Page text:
Broward County is apparently running out of things to do with juvenile delinquents.
That could possibly be why more than 30 of the troubled youngsters were bored to death enlightened by the Dillard High School Jazz Ensemble in Judge Merrilee Ehrlich's juvenile delinquency courtroom yesterday.
Now see, some of the kids were in that courtroom with good intentions:
"It's not for me. I'm rap, hip-hop, but they performed really good," a 15-year-old delinquent told the Sun Sentinel. "Without this, I'd be in trouble... because with my charges, they don't take me at the parks."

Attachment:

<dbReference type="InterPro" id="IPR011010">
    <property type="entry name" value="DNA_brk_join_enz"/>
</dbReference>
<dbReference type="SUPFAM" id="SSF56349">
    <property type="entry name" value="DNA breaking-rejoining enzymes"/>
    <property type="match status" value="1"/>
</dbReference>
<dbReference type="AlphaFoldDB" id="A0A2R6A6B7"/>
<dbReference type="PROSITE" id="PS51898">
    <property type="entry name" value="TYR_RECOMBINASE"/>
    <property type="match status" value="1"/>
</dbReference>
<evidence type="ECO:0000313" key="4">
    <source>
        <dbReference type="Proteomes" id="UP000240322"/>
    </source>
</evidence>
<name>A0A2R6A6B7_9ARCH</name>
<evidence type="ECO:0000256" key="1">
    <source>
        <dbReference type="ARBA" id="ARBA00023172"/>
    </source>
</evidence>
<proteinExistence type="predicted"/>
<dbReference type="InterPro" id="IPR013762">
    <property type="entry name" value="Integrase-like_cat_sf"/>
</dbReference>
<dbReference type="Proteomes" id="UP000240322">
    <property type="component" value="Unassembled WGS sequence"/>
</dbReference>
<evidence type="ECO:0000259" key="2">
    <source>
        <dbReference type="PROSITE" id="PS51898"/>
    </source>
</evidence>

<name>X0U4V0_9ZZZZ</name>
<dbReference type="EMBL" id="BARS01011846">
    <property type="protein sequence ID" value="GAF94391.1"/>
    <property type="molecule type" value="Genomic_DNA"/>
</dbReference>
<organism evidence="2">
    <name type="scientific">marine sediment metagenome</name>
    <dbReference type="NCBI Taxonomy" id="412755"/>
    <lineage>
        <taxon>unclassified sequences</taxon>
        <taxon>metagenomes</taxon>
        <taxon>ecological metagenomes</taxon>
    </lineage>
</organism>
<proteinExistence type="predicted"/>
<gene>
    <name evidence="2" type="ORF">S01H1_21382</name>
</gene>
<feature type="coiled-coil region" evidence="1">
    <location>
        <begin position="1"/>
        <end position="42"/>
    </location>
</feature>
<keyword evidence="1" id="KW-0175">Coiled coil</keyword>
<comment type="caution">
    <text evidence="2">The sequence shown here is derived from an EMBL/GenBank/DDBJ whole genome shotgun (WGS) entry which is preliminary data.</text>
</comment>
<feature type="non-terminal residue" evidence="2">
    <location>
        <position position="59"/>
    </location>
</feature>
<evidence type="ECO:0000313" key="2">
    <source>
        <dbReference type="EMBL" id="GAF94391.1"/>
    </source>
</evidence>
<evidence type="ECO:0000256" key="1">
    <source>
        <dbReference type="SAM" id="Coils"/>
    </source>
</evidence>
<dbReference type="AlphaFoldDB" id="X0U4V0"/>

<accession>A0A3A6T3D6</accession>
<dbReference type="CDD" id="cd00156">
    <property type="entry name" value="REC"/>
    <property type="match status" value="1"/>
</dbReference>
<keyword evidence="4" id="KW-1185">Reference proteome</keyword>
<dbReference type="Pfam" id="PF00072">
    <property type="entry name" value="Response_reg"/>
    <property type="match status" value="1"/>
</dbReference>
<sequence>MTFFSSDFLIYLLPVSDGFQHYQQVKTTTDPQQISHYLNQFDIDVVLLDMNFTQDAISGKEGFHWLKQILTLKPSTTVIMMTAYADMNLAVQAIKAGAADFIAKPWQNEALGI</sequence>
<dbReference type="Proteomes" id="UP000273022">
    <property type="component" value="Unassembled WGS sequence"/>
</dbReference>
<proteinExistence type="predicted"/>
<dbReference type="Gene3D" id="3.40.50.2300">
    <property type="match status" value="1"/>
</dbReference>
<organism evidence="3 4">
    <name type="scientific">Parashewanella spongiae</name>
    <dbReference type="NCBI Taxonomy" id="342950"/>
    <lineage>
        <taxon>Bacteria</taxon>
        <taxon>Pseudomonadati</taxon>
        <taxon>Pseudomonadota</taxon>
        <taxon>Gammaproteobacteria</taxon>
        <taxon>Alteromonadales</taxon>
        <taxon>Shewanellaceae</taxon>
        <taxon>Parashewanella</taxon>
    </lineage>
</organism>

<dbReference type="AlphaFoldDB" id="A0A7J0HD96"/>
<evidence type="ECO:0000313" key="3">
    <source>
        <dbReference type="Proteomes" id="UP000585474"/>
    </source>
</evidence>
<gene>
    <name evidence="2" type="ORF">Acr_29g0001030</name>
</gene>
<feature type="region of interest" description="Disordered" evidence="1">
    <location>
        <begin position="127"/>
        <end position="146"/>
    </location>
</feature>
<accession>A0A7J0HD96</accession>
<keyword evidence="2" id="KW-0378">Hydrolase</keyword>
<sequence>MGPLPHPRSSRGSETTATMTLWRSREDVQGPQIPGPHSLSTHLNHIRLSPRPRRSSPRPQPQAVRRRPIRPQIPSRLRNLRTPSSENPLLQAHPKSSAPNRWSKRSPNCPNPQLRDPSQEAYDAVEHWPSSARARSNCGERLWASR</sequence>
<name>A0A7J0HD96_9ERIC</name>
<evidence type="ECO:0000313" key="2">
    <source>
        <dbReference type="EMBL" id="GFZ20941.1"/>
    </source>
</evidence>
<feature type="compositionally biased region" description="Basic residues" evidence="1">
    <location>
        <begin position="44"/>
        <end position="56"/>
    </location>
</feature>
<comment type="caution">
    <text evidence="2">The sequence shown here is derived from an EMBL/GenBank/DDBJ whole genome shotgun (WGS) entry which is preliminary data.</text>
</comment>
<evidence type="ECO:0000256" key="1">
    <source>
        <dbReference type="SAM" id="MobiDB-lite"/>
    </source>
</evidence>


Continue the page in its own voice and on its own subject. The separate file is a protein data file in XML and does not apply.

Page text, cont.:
That's the spirit, kid.
While the young man told the paper he wasn't exactly inspired by the performance, his grandmother had a different story to tell reporters.
"I was watching him when they were playing, like he had tears in his eyes," his grandmother told the Sentinel. "He didn't want to show me, but I said, 'You see, you could become something like that.'"
Our guess is that the tears were those of boredom for the poor kid, but he made it through.
Of course, the kids didn't quite willingly attend the courtroom jazz performance. It gave the delinquents 20 hours of community service toward their probation -- which Ehrlich apparently justified as being more valuable then serving the community.